Magic Stories Amidst Chaos
I am already seeing the blessings in this unexpected journey. Mom and I have been experiencing countless magic stories every day during this journey. It’s not that we’re not scared, grieving, angry, disappointed, and overwhelmed. It’s that magic and Divine love are riding shotgun with all those turbulent emotions. I’ll give you one example.
The morning Mom was supposed to get her bone marrow biopsy results, we arrived right on time. At 8:30 a.m., we were all prepared to receive the news. We enter the cancer center, and they told us Mom made a mistake. Her appointment wasn’t actually until 11:30 a.m. She had somehow gotten the time zone wrong in her calendar. How would we wait three hours, when we were already breathless with anticipation? I had an idea. It was a sunny, beautiful day after a month of torrential rain, so I suggested we take the ferry across the Bay, past Angel Island and Alcatraz, and in front of the Golden Gate Bridge to San Francisco to kill time and stay distracted.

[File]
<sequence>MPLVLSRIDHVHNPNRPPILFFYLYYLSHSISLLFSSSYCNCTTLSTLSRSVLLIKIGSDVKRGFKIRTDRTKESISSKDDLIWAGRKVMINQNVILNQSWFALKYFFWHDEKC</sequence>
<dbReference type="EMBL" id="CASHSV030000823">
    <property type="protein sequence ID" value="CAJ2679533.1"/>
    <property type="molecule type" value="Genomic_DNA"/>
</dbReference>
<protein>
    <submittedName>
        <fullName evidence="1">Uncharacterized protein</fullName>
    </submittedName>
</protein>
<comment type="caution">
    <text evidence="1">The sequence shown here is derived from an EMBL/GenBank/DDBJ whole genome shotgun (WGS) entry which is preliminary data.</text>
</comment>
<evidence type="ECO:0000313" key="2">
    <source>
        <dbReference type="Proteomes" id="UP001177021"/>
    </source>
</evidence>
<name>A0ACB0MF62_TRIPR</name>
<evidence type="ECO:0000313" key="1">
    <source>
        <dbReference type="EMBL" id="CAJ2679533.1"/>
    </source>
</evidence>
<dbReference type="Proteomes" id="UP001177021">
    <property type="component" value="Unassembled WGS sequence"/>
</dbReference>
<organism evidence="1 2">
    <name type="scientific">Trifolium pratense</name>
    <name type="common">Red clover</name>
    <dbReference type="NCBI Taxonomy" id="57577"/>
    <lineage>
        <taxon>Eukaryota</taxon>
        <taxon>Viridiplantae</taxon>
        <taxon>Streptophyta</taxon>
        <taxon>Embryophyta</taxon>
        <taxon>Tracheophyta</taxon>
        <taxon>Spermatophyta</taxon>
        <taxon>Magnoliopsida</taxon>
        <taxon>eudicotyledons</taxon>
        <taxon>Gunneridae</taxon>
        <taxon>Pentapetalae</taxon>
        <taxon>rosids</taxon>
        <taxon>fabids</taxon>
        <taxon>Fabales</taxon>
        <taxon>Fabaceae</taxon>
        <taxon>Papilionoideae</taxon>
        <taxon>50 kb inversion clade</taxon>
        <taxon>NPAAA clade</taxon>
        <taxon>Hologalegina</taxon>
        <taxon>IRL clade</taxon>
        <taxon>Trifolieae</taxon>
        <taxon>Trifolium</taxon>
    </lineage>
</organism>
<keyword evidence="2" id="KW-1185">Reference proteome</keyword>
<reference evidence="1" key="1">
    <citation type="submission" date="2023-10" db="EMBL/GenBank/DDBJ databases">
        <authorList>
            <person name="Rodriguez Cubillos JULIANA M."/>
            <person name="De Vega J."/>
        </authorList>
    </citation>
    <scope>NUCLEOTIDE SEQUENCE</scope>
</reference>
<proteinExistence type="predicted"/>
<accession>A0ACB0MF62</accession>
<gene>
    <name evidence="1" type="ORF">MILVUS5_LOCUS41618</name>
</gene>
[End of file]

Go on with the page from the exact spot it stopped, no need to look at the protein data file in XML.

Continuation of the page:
We ate at Cowgirl Creamery and laughed and took photos of the rainbow in the mist coming off the back of the ferry. On the way back, someone yells, “Man overboard!” and someone throws a life preserver into the water. The ferry spins around, circling back to the life preserver, but there’s nobody inside of it. Everyone fills the deck, looking out over the water for signs of someone who needs help. But the water is still. The deckhand fishes the empty life preserver out of the bay and we wait. I feel sad. Someone might have just died. I pray for their soul’s journey and offer comforting thoughts to the family.
Then the ferry turns around and keeps going. I think, “That’s it? We just give up, just like that?” But I am relieved too. I didn’t want to miss our appointment.
Then someone calls out overhead, “This was only a drill.”
A drill? They put us through all that for a “Man Overboard” drill? What?
I notice that this is something unusual, especially given the nature of what is happening in our lives. I’ve learned to get curious about unusual things. Often there are messages buried inside something that might seem like a coincidence.
I turn to Mom. “Why this? Why now? I’ve been on this ferry 100 times and this has never happened. If God is speaking to you through this, what is the message for you?”
Mom says, “God is throwing me a life preserver. Maybe this whole thing is only a drill. . . Either way, I am loved and supported. There is a life preserver for me.”
Maybe life is just a drill. Maybe some invisible force of love just wants us to know that everything is going to be okay—no matter what the results are.
When we arrived back at the doctor’s office, the whole thing felt like a dream as we retraced the steps we had taken just three hours earlier. I could just hear